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Driving Italy's Ligurian Coast

Beach outside the Hotel Punta Est, in Finale Ligure.

Photo: David Cicconi

Mario Anfossi isn’t widely known as the Basil King of Italy—that’s just a sobriquet my friends and I came up with for him—but his farm, Azienda Agraria Anfossi, just inland from Albenga, is a veritable fiefdom of basil, whose aroma beckons from a quarter-mile away. Anfossi is the Albenga region’s largest producer of fresh basil and basil products, including an organic pesto that will ruin you for any other. I was introduced to him by his daughter, an acquaintance from London. The day we visit, the fiftysomething Anfossi is wearing plaid stovepipe pants, a cashmere polo, and blue leather driving shoes. (His ride: a Maserati Quattroporte.) With sideburns that fall somewhere between Easy Rider and Master and Commander, Anfossi cuts an idiosyncratic figure: a little bit farmer, a little bit dandy. I find him delightful—and surprising. But then, I hadn’t expected much from this part of Liguria, which, until now, I’d pegged as the Riviera That Glamour Forgot.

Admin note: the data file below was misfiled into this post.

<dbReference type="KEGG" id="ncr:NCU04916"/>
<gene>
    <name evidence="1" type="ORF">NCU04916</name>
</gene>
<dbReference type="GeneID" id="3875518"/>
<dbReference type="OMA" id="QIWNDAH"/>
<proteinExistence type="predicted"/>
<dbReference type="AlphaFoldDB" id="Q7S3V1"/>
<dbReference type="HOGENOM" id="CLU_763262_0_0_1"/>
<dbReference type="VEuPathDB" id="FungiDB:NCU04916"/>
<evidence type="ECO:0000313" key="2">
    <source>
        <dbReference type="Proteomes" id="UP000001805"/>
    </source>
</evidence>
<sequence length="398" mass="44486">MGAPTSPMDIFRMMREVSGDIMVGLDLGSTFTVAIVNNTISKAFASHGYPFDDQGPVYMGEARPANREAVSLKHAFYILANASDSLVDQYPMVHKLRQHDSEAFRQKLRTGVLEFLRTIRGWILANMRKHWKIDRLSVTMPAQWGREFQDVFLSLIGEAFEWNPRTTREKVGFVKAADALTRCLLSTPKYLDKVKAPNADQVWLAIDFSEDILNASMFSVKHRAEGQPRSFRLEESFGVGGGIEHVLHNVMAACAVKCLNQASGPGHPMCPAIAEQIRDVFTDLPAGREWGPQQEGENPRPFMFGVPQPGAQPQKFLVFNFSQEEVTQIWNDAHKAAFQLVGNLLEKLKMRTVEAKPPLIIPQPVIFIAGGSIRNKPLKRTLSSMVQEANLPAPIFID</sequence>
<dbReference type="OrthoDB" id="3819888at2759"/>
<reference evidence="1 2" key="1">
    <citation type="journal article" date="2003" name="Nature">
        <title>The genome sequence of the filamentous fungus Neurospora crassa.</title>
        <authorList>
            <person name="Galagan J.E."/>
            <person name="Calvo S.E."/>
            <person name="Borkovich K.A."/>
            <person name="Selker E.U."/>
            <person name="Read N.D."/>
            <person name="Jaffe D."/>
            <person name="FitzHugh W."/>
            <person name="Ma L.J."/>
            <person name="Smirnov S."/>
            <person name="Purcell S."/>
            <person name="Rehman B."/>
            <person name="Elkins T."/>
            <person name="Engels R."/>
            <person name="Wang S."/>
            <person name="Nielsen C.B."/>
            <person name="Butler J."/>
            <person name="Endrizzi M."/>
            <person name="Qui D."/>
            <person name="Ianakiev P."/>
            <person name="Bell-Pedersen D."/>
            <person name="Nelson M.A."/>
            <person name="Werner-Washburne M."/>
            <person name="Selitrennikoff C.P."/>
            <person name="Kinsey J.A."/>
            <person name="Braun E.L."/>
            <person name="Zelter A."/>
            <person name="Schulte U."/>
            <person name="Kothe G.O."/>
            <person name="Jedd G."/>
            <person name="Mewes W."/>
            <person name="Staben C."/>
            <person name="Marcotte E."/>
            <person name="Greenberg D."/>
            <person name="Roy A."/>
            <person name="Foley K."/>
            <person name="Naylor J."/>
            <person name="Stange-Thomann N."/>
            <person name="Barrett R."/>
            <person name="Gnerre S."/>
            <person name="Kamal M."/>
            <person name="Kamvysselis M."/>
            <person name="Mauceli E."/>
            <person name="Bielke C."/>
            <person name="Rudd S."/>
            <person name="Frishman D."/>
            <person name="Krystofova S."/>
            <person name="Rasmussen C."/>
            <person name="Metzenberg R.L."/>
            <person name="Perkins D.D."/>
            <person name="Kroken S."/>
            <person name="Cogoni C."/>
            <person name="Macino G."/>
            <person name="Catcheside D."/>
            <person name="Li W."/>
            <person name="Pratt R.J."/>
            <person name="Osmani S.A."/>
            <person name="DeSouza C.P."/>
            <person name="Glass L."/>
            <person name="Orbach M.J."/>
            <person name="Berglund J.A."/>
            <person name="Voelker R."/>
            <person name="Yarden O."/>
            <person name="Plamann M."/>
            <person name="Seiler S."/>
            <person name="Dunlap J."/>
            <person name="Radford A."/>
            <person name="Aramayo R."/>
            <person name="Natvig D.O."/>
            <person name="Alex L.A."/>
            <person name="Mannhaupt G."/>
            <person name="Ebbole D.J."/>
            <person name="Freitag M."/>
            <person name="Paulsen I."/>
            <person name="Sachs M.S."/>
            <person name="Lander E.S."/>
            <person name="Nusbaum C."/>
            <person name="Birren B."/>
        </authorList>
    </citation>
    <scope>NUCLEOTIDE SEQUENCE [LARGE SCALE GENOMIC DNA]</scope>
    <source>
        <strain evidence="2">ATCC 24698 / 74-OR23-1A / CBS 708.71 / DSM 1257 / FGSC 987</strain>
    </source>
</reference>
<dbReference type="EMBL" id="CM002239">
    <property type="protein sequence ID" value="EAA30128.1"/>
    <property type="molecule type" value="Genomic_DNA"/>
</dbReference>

Liguria’s Riviera di Ponente—“of the setting sun”—stretches from Genoa westward to the French border; its name is an apt moniker for a once-favored seaside playground long since faded from glory. Its neighbor to the east, Riviera di Levante (“of the rising sun”), holds the regional monopoly on luxury and sophistication, with Portofino, Santa Margherita Ligure, Camogli, and Rapallo strung like expensive jewels along the coast. It’s unlikely that i signori Dolce and Gabbana, who own a waterfront villa near Portofino, would steer their Codecasa yacht anywhere near the Ponente. So when two London friends (one of whom had spent time in the Ponente as a teenage au pair) invited me to join them on holiday here, I was skeptical. But as I learned over a three-day, 60-mile drive, this little-sung coast possesses a charm distinct from its fabulous eastern counterpart. If the Levante is northern Italy’s Hamptons, the Ponente is akin to Long Island’s North Fork: a bastion of middle-class normalcy. The mostly Piedmontese families who summer here have been renting the same houses and booking the same beach-club sun beds since those silver-haired bisnonni were toddlers playing in the fine white Ligurian sand.

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